Part two of today's action - Aussies lie in 9th place while Brits lead | An Eventful Life

Part two of today's action - Aussies lie in 9th place while Brits lead

Team Australia lies in 9th place, currently.

Australia’s Mary Hanna was the third and final rider for our nation today, riding Sancette, an 11 year old Hanoverian gelding purchased from Gwen Blake specifically with the view to compete at the London Olympics. The pair scored 67.964, a good score typical of consistent Mary, an Olympic veteran with four Games under her belt now. 

(And, relating back to my first post today… what was the music Mary rode to, played in the background in the arena? It was a Genesis medley, from what I could hear… now, I didn’t see that coming…)

Was Patrick booed?

As mentioned previously, Swedish dressage rider Patrick Kittel has been pictured allegedly warming up Scandic in a rollkur position yesterday; his test today went without a hitch fortunately, with no obvious booing from the passionate crowd!

The leading rider for much of the time today, Kristina Sprehe riding Desperados for Germany, was deserved of her medal-worthy position. This horse is something special – dare we say the ‘T’ word, and make comparisons with Totilas, who is obviously not contesting the Games due to rider illness? Desperados, just 11, painted a really elegant picture, easily shooting into the lead after her test with 79.392. It was a really beautiful test that gripped the audience. “I felt the score reflected my test,” she said modestly afterwards.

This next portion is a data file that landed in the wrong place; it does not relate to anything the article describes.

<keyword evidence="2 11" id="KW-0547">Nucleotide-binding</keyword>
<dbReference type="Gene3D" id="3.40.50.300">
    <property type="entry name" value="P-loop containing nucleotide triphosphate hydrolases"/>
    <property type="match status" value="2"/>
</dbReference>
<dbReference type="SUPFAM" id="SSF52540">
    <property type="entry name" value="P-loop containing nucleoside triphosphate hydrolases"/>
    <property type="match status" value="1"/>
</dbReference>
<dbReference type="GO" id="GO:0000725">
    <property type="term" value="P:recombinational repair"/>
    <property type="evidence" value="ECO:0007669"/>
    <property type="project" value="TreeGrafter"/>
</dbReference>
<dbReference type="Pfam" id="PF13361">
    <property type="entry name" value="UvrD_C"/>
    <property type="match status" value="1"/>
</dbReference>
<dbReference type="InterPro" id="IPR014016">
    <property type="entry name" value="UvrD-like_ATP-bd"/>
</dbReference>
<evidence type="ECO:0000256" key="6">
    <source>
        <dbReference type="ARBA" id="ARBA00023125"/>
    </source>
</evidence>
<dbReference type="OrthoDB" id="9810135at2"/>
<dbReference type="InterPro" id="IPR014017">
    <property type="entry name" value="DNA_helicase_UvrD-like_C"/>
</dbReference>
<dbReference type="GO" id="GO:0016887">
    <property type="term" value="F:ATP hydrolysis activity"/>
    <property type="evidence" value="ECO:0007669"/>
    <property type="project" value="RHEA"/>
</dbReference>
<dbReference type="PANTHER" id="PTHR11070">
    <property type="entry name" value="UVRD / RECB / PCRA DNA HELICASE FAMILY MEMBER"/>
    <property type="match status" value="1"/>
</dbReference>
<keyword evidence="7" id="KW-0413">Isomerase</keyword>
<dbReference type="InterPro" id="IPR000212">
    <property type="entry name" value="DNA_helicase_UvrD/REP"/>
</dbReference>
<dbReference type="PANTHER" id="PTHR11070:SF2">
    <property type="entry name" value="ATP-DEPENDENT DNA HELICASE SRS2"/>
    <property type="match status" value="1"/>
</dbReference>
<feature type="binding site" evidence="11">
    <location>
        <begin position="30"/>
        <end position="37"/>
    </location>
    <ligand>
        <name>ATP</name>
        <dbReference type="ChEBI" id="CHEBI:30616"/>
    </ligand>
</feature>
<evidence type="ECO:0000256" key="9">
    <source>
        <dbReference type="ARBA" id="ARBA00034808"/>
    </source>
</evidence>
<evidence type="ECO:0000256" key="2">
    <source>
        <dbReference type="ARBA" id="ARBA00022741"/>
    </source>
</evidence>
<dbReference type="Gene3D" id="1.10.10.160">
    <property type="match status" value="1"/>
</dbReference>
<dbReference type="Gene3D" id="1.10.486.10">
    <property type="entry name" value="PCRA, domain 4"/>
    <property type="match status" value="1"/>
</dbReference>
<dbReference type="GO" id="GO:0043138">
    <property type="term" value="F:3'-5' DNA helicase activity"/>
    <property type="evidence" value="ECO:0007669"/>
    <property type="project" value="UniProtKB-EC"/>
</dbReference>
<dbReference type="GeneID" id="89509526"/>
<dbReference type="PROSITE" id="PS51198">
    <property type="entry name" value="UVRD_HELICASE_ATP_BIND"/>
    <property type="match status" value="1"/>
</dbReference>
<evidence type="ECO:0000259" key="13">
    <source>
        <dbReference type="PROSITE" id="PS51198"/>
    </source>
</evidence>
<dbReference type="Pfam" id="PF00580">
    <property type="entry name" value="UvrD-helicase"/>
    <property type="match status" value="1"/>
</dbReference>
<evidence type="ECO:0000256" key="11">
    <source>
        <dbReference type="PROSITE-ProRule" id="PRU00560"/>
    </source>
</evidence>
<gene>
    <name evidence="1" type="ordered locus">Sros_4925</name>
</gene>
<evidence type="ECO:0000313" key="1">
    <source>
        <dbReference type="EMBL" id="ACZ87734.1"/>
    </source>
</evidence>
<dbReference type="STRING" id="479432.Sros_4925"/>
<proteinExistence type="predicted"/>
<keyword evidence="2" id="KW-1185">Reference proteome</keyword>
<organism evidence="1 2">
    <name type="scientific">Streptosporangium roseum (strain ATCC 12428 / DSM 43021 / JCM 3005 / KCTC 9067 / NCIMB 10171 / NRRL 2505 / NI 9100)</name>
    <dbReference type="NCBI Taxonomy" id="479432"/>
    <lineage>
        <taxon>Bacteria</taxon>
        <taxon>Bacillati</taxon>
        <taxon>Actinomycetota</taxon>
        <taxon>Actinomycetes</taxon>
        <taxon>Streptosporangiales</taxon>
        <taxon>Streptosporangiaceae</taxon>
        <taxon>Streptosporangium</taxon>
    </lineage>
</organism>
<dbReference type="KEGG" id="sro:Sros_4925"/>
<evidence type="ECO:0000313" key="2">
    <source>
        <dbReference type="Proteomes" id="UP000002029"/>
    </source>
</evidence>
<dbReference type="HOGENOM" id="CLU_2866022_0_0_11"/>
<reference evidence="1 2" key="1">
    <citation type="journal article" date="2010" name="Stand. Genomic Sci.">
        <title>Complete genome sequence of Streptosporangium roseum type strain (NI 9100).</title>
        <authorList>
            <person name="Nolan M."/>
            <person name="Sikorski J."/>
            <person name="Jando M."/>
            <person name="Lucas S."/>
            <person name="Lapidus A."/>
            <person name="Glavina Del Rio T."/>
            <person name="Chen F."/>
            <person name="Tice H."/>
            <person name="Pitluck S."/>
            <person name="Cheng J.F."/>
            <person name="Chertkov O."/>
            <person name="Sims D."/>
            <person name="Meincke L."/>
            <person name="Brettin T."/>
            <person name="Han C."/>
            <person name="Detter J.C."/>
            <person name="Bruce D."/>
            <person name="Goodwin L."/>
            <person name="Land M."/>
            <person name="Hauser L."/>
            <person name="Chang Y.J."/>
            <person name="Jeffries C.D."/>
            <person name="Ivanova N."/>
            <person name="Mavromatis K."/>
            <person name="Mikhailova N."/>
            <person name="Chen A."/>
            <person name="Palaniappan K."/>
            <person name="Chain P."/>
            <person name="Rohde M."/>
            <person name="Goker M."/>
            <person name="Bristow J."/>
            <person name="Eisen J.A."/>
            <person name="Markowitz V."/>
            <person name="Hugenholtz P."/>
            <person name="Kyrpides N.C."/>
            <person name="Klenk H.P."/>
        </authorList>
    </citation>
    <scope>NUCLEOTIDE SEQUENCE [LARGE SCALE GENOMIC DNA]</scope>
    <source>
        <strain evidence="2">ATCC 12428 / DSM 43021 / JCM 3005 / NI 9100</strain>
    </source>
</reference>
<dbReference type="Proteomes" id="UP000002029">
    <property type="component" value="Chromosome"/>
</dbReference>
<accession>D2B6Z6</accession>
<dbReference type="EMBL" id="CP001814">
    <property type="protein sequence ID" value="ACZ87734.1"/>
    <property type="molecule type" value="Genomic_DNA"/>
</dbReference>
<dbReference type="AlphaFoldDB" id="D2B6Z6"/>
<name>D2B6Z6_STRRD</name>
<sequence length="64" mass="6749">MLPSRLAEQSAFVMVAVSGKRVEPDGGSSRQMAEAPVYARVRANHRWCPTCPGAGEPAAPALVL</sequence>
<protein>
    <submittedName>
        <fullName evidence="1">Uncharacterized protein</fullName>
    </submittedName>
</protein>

However, her top placing was later toppled by Charlotte Dujardin, the last to go for the Brits; the pair produced a spectacular, stylish, unhurried and expressive test; the transitions in particular were sublime and her score was 83.663. This set a new record for an Olympic Grand Prix – what a day for Charlotte and her team mates!

The action at Greenwich today concluded with some fairly predictable positions, with Charlotte Dujardin for Britain in first; Adelinde Cornelissen for the Netherlands in second; Helen Langehanenberg for Germany in third; Kristina Sprehe for Germany in fourth and Carl Hester for Britain in fifth. The team placings are Great Britain in first, followed by Germany, and then the Netherlands.

The standard at the top is certainly very high, with little separating the leaders. Britain has burst into the leading echelons of the dressage scene in recent years, and it is refreshing to see another nation challenge the main players.

The dressage action continues at Greenwich with the GP Special on Tuesday – tomorrow sees the start of the showjumping competition, where Julia Hargreaves, James Paterson-Robinson, Edwina Tops-Alexander and Matt Williams represent Australia.